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Americans Giving Less to Charity, Study Finds

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Americans are giving less money to charity and volunteering less often than they were just a few years ago, a study released last week by a coalition of nonprofit groups says.

The average amount of money contributed by American households dropped from $978 in 1989 to $880 last year, according to the study, the fourth in a series of biennial surveys conducted by the Gallup Organization for the Washington-based Independent Sector.

Forty-eight percent of respondents said they volunteered last year--a drop of 3 percentage points from 1991 and 6 percentage points from 1989. Most of the decline was in helping on an informal basis, such as cooking for a bake sale or babysitting.

Gallup conducted in-home interviews with 1,509 adults last April and May. The survey has a margin of error of plus or minus 3 percentage points.

Worried About Future

Compared with the last poll, more respondents reported being worried about their economic futures: 73 percent said they worried about having enough money, up from 67 percent two years ago.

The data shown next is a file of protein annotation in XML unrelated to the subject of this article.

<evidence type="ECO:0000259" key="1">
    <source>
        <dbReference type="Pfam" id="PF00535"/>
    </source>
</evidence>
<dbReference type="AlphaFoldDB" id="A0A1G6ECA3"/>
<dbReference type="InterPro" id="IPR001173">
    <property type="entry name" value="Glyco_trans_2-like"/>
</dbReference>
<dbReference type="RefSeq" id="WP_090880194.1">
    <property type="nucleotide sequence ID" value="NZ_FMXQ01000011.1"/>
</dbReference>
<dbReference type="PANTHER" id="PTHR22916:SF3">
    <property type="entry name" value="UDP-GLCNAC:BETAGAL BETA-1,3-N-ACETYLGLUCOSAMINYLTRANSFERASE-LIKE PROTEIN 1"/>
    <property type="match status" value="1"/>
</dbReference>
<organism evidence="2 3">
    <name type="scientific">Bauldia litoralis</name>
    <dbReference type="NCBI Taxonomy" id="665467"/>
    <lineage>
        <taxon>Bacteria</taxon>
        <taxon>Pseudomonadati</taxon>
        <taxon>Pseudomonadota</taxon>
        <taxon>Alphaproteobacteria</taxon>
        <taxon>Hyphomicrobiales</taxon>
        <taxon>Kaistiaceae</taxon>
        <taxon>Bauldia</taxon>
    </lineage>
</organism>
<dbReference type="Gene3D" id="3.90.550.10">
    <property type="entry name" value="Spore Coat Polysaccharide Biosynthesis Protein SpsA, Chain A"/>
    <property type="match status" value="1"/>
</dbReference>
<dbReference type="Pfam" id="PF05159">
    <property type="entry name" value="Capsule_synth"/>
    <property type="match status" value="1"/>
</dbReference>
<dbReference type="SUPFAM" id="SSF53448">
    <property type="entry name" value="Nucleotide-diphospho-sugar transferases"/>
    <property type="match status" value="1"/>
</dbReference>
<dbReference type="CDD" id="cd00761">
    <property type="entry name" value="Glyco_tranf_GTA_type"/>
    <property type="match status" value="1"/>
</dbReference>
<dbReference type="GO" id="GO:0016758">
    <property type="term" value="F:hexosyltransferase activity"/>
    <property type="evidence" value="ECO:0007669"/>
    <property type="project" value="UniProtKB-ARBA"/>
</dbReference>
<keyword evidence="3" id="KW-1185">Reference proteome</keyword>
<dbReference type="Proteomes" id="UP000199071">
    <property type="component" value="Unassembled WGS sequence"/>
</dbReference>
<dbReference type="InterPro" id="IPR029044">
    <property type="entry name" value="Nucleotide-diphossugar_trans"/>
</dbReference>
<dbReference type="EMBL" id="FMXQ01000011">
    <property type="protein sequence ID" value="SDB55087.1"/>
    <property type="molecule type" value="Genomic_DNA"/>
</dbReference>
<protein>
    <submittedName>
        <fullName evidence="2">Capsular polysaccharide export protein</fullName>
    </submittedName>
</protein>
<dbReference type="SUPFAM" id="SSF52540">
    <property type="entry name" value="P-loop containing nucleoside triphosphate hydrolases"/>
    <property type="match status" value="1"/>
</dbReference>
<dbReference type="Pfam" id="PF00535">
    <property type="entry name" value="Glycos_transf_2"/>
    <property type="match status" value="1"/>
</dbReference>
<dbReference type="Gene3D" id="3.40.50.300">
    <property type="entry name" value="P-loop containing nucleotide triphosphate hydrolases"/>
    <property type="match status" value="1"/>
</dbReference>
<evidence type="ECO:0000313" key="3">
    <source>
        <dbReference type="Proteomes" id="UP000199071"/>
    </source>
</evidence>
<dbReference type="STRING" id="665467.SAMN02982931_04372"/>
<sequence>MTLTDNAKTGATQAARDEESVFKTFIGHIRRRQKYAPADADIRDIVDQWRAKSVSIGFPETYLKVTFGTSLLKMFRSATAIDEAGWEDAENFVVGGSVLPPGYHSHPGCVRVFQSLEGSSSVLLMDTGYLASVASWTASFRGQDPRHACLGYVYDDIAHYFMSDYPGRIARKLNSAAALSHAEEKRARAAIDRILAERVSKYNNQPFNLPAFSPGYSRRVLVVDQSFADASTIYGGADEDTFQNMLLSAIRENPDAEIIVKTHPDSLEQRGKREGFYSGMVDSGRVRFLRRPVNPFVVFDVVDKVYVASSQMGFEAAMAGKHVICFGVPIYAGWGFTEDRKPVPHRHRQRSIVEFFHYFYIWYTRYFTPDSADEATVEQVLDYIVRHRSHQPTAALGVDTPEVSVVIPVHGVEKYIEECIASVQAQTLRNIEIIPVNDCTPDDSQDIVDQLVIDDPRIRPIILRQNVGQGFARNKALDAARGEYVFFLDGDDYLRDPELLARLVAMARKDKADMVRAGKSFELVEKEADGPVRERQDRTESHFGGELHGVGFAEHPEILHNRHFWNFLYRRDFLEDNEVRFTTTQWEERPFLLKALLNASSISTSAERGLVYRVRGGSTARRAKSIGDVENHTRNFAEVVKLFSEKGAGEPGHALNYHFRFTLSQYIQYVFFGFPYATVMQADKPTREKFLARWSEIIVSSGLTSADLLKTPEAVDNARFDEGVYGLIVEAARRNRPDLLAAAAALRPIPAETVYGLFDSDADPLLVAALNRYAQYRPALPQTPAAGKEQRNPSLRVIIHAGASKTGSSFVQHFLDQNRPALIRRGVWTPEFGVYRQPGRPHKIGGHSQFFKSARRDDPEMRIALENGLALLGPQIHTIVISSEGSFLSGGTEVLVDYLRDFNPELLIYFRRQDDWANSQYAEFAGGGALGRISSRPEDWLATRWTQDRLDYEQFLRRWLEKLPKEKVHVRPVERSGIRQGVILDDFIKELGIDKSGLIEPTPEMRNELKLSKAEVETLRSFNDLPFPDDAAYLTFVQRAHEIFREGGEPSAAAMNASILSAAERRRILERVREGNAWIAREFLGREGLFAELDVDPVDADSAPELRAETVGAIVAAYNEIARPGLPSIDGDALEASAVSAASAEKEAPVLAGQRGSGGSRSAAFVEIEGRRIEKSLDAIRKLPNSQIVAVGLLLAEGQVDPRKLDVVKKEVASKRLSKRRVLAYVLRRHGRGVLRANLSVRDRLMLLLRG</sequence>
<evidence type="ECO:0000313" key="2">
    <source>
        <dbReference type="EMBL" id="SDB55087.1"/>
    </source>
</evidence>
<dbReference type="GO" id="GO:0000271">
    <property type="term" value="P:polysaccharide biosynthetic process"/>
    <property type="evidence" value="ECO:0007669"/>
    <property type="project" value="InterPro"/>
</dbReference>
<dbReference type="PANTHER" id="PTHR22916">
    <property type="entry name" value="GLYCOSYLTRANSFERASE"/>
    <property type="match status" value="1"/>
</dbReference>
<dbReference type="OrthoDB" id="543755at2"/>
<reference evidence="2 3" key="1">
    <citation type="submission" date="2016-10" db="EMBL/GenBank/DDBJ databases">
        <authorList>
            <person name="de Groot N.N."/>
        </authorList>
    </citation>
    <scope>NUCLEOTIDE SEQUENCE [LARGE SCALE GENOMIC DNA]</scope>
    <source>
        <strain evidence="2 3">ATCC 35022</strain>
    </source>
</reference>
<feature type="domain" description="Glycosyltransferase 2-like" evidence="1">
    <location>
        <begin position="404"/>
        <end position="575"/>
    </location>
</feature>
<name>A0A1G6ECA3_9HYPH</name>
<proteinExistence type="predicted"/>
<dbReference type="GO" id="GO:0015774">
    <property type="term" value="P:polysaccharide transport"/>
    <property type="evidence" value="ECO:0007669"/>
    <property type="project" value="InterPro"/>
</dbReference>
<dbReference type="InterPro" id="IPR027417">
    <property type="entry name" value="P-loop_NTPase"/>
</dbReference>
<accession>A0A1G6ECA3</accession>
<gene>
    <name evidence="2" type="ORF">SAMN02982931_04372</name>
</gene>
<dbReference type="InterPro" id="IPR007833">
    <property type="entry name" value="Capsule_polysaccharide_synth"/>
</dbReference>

"Although numerous indicators show the nation's economy to be on the rebound, Americans seem to be more insecure about their financial well-being," said Sara Melendez, the president of Independent Sector.

But fewer people said charities are needed more today than they were five years ago--82 percent in the new survey, compared with 88 percent of those polled in 1992.

The percentage of white and Hispanic households that gave to charity increased since the poll two years ago, up from 73.7 percent to 76.6 percent for whites, and from 53.1 percent to 65.4 percent for Hispanics. But the percentage of African-American households that gave to charity declined, from 63.5 percent to 51 percent.

Among these three groups, however, only African-American households reported an increase in average contributions, up from $656 to $663. Average giving by both white and Hispanic households declined.

Independent Sector estimates that 89.2 million adults volunteered in 1993.

Copies of the report are available for $30 each from Independent Sector, 1828 L St., N.W., Suite 1200, Washington, D.C. 20036.

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